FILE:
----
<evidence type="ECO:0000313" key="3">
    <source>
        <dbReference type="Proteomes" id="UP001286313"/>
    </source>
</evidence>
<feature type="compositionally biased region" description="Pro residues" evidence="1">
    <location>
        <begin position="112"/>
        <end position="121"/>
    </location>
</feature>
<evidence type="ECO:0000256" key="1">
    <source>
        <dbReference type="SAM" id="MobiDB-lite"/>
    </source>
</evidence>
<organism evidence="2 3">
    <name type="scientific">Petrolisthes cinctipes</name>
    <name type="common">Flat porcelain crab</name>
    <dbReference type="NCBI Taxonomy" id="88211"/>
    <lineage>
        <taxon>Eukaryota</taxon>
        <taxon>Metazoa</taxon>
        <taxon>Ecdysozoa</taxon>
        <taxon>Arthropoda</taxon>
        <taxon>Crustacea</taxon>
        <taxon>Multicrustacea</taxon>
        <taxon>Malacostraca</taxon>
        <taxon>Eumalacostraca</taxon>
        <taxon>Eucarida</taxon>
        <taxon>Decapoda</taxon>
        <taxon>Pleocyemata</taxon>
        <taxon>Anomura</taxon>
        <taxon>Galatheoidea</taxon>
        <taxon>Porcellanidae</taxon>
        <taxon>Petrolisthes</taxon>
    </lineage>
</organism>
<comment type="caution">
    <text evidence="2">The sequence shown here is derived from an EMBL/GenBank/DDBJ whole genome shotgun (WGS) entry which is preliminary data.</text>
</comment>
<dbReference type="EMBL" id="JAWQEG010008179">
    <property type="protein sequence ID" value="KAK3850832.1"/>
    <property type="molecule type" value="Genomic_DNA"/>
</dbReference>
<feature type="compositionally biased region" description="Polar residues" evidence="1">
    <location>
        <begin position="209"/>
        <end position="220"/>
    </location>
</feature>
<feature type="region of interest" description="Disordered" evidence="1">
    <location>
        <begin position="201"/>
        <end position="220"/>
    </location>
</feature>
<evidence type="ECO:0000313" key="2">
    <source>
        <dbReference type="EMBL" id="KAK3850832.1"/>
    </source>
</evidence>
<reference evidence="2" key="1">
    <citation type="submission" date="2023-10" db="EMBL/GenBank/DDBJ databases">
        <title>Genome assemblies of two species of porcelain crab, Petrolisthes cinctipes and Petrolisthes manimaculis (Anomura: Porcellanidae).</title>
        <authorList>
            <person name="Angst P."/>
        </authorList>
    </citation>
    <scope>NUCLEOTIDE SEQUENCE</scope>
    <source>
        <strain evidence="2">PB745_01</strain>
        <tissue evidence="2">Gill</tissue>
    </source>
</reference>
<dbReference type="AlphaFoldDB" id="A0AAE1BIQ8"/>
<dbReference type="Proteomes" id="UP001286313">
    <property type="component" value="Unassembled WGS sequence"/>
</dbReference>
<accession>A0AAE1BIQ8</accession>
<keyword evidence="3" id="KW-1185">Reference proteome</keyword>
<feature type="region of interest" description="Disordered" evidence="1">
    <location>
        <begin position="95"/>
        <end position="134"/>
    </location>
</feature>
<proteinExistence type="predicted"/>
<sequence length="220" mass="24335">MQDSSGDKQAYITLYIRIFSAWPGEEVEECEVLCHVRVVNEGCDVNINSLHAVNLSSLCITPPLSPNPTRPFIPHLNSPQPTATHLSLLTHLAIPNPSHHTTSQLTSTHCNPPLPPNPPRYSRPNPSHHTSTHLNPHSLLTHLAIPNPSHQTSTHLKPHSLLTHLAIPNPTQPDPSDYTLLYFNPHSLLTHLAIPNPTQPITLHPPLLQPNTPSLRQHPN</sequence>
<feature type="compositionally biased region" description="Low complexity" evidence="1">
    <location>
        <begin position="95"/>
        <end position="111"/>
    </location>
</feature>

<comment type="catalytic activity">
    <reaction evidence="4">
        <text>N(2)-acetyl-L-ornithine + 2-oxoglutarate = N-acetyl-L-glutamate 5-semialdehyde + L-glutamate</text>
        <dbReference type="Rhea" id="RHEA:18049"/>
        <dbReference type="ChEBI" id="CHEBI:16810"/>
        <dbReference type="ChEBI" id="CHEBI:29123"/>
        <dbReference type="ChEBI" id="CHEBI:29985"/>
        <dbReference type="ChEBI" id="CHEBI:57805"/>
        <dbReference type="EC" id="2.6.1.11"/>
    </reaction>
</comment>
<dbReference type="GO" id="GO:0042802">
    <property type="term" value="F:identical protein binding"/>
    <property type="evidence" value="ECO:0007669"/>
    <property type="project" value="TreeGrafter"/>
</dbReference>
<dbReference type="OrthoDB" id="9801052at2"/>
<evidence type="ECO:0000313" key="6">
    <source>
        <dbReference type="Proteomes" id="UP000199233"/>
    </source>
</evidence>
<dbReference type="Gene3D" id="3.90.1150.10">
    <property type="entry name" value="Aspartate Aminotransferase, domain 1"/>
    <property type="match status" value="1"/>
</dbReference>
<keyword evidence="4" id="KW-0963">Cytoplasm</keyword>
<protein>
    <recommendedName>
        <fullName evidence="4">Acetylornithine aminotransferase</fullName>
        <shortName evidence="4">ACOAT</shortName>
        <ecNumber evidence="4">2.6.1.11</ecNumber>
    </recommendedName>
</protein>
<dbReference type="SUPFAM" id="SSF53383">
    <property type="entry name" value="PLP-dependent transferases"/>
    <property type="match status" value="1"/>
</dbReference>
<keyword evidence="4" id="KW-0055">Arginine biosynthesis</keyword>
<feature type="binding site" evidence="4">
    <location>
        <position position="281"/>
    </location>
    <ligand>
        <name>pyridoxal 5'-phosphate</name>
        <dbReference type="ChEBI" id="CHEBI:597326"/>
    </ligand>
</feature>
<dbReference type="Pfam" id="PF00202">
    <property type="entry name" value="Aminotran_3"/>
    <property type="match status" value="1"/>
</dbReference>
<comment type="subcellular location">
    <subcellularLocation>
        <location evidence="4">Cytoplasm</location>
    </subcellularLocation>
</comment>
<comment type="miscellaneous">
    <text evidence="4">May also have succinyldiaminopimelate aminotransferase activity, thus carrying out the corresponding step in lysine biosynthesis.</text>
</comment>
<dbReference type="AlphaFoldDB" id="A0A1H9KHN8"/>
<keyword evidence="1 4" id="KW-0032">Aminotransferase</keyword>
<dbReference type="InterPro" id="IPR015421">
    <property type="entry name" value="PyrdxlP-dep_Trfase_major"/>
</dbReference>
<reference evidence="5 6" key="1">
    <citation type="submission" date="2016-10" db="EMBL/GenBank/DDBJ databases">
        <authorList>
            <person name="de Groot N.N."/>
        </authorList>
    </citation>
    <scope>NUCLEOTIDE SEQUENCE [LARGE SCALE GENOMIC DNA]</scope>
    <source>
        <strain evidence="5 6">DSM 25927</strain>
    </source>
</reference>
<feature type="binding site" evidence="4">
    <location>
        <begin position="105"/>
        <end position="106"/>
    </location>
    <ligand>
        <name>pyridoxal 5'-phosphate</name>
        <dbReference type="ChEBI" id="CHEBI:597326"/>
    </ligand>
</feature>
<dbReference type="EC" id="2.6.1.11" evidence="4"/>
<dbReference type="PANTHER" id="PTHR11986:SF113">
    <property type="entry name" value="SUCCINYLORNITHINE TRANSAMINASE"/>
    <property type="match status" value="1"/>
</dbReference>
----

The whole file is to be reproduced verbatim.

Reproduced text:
<evidence type="ECO:0000313" key="3">
    <source>
        <dbReference type="Proteomes" id="UP001286313"/>
    </source>
</evidence>
<feature type="compositionally biased region" description="Pro residues" evidence="1">
    <location>
        <begin position="112"/>
        <end position="121"/>
    </location>
</feature>
<evidence type="ECO:0000256" key="1">
    <source>
        <dbReference type="SAM" id="MobiDB-lite"/>
    </source>
</evidence>
<organism evidence="2 3">
    <name type="scientific">Petrolisthes cinctipes</name>
    <name type="common">Flat porcelain crab</name>
    <dbReference type="NCBI Taxonomy" id="88211"/>
    <lineage>
        <taxon>Eukaryota</taxon>
        <taxon>Metazoa</taxon>
        <taxon>Ecdysozoa</taxon>
        <taxon>Arthropoda</taxon>
        <taxon>Crustacea</taxon>
        <taxon>Multicrustacea</taxon>
        <taxon>Malacostraca</taxon>
        <taxon>Eumalacostraca</taxon>
        <taxon>Eucarida</taxon>
        <taxon>Decapoda</taxon>
        <taxon>Pleocyemata</taxon>
        <taxon>Anomura</taxon>
        <taxon>Galatheoidea</taxon>
        <taxon>Porcellanidae</taxon>
        <taxon>Petrolisthes</taxon>
    </lineage>
</organism>
<comment type="caution">
    <text evidence="2">The sequence shown here is derived from an EMBL/GenBank/DDBJ whole genome shotgun (WGS) entry which is preliminary data.</text>
</comment>
<dbReference type="EMBL" id="JAWQEG010008179">
    <property type="protein sequence ID" value="KAK3850832.1"/>
    <property type="molecule type" value="Genomic_DNA"/>
</dbReference>
<feature type="compositionally biased region" description="Polar residues" evidence="1">
    <location>
        <begin position="209"/>
        <end position="220"/>
    </location>
</feature>
<feature type="region of interest" description="Disordered" evidence="1">
    <location>
        <begin position="201"/>
        <end position="220"/>
    </location>
</feature>
<evidence type="ECO:0000313" key="2">
    <source>
        <dbReference type="EMBL" id="KAK3850832.1"/>
    </source>
</evidence>
<reference evidence="2" key="1">
    <citation type="submission" date="2023-10" db="EMBL/GenBank/DDBJ databases">
        <title>Genome assemblies of two species of porcelain crab, Petrolisthes cinctipes and Petrolisthes manimaculis (Anomura: Porcellanidae).</title>
        <authorList>
            <person name="Angst P."/>
        </authorList>
    </citation>
    <scope>NUCLEOTIDE SEQUENCE</scope>
    <source>
        <strain evidence="2">PB745_01</strain>
        <tissue evidence="2">Gill</tissue>
    </source>
</reference>
<dbReference type="AlphaFoldDB" id="A0AAE1BIQ8"/>
<dbReference type="Proteomes" id="UP001286313">
    <property type="component" value="Unassembled WGS sequence"/>
</dbReference>
<accession>A0AAE1BIQ8</accession>
<keyword evidence="3" id="KW-1185">Reference proteome</keyword>
<feature type="region of interest" description="Disordered" evidence="1">
    <location>
        <begin position="95"/>
        <end position="134"/>
    </location>
</feature>
<proteinExistence type="predicted"/>
<sequence length="220" mass="24335">MQDSSGDKQAYITLYIRIFSAWPGEEVEECEVLCHVRVVNEGCDVNINSLHAVNLSSLCITPPLSPNPTRPFIPHLNSPQPTATHLSLLTHLAIPNPSHHTTSQLTSTHCNPPLPPNPPRYSRPNPSHHTSTHLNPHSLLTHLAIPNPSHQTSTHLKPHSLLTHLAIPNPTQPDPSDYTLLYFNPHSLLTHLAIPNPTQPITLHPPLLQPNTPSLRQHPN</sequence>
<feature type="compositionally biased region" description="Low complexity" evidence="1">
    <location>
        <begin position="95"/>
        <end position="111"/>
    </location>
</feature>

<comment type="catalytic activity">
    <reaction evidence="4">
        <text>N(2)-acetyl-L-ornithine + 2-oxoglutarate = N-acetyl-L-glutamate 5-semialdehyde + L-glutamate</text>
        <dbReference type="Rhea" id="RHEA:18049"/>
        <dbReference type="ChEBI" id="CHEBI:16810"/>
        <dbReference type="ChEBI" id="CHEBI:29123"/>
        <dbReference type="ChEBI" id="CHEBI:29985"/>
        <dbReference type="ChEBI" id="CHEBI:57805"/>
        <dbReference type="EC" id="2.6.1.11"/>
    </reaction>
</comment>
<dbReference type="GO" id="GO:0042802">
    <property type="term" value="F:identical protein binding"/>
    <property type="evidence" value="ECO:0007669"/>
    <property type="project" value="TreeGrafter"/>
</dbReference>
<dbReference type="OrthoDB" id="9801052at2"/>
<evidence type="ECO:0000313" key="6">
    <source>
        <dbReference type="Proteomes" id="UP000199233"/>
    </source>
</evidence>
<dbReference type="Gene3D" id="3.90.1150.10">
    <property type="entry name" value="Aspartate Aminotransferase, domain 1"/>
    <property type="match status" value="1"/>
</dbReference>
<keyword evidence="4" id="KW-0963">Cytoplasm</keyword>
<protein>
    <recommendedName>
        <fullName evidence="4">Acetylornithine aminotransferase</fullName>
        <shortName evidence="4">ACOAT</shortName>
        <ecNumber evidence="4">2.6.1.11</ecNumber>
    </recommendedName>
</protein>
<dbReference type="SUPFAM" id="SSF53383">
    <property type="entry name" value="PLP-dependent transferases"/>
    <property type="match status" value="1"/>
</dbReference>
<keyword evidence="4" id="KW-0055">Arginine biosynthesis</keyword>
<feature type="binding site" evidence="4">
    <location>
        <position position="281"/>
    </location>
    <ligand>
        <name>pyridoxal 5'-phosphate</name>
        <dbReference type="ChEBI" id="CHEBI:597326"/>
    </ligand>
</feature>
<dbReference type="Pfam" id="PF00202">
    <property type="entry name" value="Aminotran_3"/>
    <property type="match status" value="1"/>
</dbReference>
<comment type="subcellular location">
    <subcellularLocation>
        <location evidence="4">Cytoplasm</location>
    </subcellularLocation>
</comment>
<comment type="miscellaneous">
    <text evidence="4">May also have succinyldiaminopimelate aminotransferase activity, thus carrying out the corresponding step in lysine biosynthesis.</text>
</comment>
<dbReference type="AlphaFoldDB" id="A0A1H9KHN8"/>
<keyword evidence="1 4" id="KW-0032">Aminotransferase</keyword>
<dbReference type="InterPro" id="IPR015421">
    <property type="entry name" value="PyrdxlP-dep_Trfase_major"/>
</dbReference>
<reference evidence="5 6" key="1">
    <citation type="submission" date="2016-10" db="EMBL/GenBank/DDBJ databases">
        <authorList>
            <person name="de Groot N.N."/>
        </authorList>
    </citation>
    <scope>NUCLEOTIDE SEQUENCE [LARGE SCALE GENOMIC DNA]</scope>
    <source>
        <strain evidence="5 6">DSM 25927</strain>
    </source>
</reference>
<feature type="binding site" evidence="4">
    <location>
        <begin position="105"/>
        <end position="106"/>
    </location>
    <ligand>
        <name>pyridoxal 5'-phosphate</name>
        <dbReference type="ChEBI" id="CHEBI:597326"/>
    </ligand>
</feature>
<dbReference type="EC" id="2.6.1.11" evidence="4"/>
<dbReference type="PANTHER" id="PTHR11986:SF113">
    <property type="entry name" value="SUCCINYLORNITHINE TRANSAMINASE"/>
    <property type="match status" value="1"/>
</dbReference>